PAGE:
Well, since the end of the world as we know it might be tomorrow, I thought I had better share the experiences of remodeling the kitchen over the past 2 years.
Why 2 years? Good question! After the mortgage was paid off (yay!), we decided that it was time to update the kitchen and we could save up for each part and not go into debt to do the job.
Many brainstorming sessions, dreaming up ideas over coffee in the morning and flipping through design books and magazines and watching HGTV for hours, the ideas started bubbling up to the top as well as a determination to follow two “rules” as much as possible:
- Rule 1: Use local businesses
- Rule 2: Be as sustainable and green as possible
In addition, we wanted to be as fiscally responsible as possible but not choose cheap simply for the cost.
So, first up, cabinets and the flooring. Many kitchen remodeling shows start with the studs on the show ripping everything out to the studs in the house. The cabinets were in fine shape so it seems wasteful to trash them simply to replace them. New hardware and paint has really spruced them up and filling in the small grooves on the doors that gave them a country feel before painting put them back into a more sleek line that I liked.
However…since this entire project was kickstarted by a leak under the sink that resulted in a slow softening of the wood under the sink cabinet and into the kitchen itself, we knew we had to replace that cabinet. And, this was the first place where we didn’t really follow the rules (what? already?) but we did take advantage of zero percent financing and bought energy star appliances and the replacement cabinet from a big box home improvement store. We did add three more cabinets to the kitchen in the process to give us hidden space for recycling, storage for baking supplies and a bit more storage for keys and so on. We also splurged on a new door with better insulation and a window to allow for more natural light.
Cork or bamboo was our first instinct for flooring but a very nice salesperson at Broadway Carpet told us that they were both too soft for kitchen use, in her opinion. We figured since she was losing a sale but was being honest, we needed to heed that. I had wanted REAL linoleum based on a suggestion from my sister but I couldn’t find that locally. A trip to Asheville, North Carolina to the green building store, Build it Naturally, provided us with Marmoleum in a nifty click to install system and so we were off with our Sahara floor and an inset of blue for a “rug” under the table.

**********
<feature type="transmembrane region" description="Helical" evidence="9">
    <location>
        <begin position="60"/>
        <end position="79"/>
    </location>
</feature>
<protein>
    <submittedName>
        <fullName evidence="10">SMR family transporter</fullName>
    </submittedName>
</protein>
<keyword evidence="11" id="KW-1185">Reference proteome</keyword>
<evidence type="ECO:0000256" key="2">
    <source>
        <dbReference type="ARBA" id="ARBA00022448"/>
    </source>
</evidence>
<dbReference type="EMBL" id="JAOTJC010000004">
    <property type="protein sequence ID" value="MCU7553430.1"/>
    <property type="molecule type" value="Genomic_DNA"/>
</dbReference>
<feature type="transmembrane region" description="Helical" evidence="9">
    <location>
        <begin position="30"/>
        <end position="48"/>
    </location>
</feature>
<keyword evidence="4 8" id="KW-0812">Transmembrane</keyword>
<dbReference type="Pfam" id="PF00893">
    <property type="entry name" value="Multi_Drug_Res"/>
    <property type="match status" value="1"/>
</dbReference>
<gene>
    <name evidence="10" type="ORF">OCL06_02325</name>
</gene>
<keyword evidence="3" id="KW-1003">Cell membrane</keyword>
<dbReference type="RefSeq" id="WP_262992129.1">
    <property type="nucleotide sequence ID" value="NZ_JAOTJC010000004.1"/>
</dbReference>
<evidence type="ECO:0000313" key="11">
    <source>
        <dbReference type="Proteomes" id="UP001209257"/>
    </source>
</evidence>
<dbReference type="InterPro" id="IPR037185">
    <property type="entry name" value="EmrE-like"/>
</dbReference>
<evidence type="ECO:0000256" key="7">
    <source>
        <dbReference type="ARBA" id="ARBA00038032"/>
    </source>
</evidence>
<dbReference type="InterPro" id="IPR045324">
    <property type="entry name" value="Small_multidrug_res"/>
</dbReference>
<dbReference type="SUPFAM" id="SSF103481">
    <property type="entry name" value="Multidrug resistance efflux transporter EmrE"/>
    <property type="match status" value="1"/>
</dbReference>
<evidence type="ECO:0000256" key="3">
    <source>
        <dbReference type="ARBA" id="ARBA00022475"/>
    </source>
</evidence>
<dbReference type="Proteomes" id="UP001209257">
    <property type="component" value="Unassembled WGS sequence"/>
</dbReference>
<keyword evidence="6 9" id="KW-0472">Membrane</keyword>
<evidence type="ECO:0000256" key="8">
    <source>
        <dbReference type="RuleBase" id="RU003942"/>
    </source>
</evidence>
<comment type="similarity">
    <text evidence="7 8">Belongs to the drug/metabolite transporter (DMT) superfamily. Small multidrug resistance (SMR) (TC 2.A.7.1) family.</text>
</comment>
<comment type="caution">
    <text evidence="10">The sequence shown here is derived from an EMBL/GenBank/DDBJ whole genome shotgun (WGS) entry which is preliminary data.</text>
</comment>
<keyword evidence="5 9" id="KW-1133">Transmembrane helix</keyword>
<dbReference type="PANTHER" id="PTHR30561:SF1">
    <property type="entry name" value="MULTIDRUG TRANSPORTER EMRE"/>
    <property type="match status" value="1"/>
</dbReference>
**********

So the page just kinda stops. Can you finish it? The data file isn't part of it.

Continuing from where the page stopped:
While the floor and new cabinets were going in, I tackled my own personal project – a wine rack made completely from found materials around the house. I gathered up scraps of wood from past projects and dug up all kinds of fasteners and devised a holder that would fit in the “dead” space between the end of one cabinet and where we wanted the return on another new cabinet to be. The results can be seen here:
I also repurposed a knife holder from the side of a rolling butcher block island and hung it up between our cabinets and the new refrigerator to fill that space and provide a needed knife storage area.
Then, we had to decide on countertops. Working with Southern Kitchen, we met Karen, our wonderful designer. The original choice was a gorgeous cobalt blue Ceasarstone, which is a crushed quartz eco-friendly material. However, to save up for the project took over a year and by the time we went back to order it, the color was no longer being made! Boo!
We had to setting for our second choice, this time by Silestone – Stellar Marine in their Stellar best kitchen knives series. Lovely sparkles inside the blue. We used Stone Creek Surfaces our of Louisville, TN as our installers and they were great. Project was on time, installers were professional and they even figured out a way to keep our smaller than usual (24″) dishwasher in place.
with makeshift countertops on the new cabinets and old formica on the existing, to this:
Fast forward from October 2009 to this week, and that bring us to:
Going from three lights (two ceiling fixtures and one over the sink) to eleven should make things brighter, right?
After finding a fixture that we loved at a local store (who shall remain nameless because of their TERRIBLE customer service), we had to turn to Ebay for the fixture as it has been discontinued for a long time. So, thanks to the reuse culture of Ebay, we found the fixture and then turned to Schoolhouse Electric for the fixture to hang over the table. Schoolhouse Electric is a small company out of Portland, Oregon that uses handblown glass globes based on 150 year old molds to match the fixtures in schoolhouse from long ago. We went with one of the Black Line shades to call out the lovely black display cabinet we have in the room
Throw in four new can lights using dimmable CFL bulbs and some Xenon undercabinet lighting and we are good to go. Thanks to Angler Construction for the wonderful installation job.
So, now, all that is left is
We actually already have the tile having worked with Donna, a wonderful designer at Tile Sensations. We bought a warehouse overrun (yay, more reuse and a bargain) and then augmented with a lovely glass tile in green that will be the accent over the stove and sink. That installation will happen soon and I will post some photos when it does.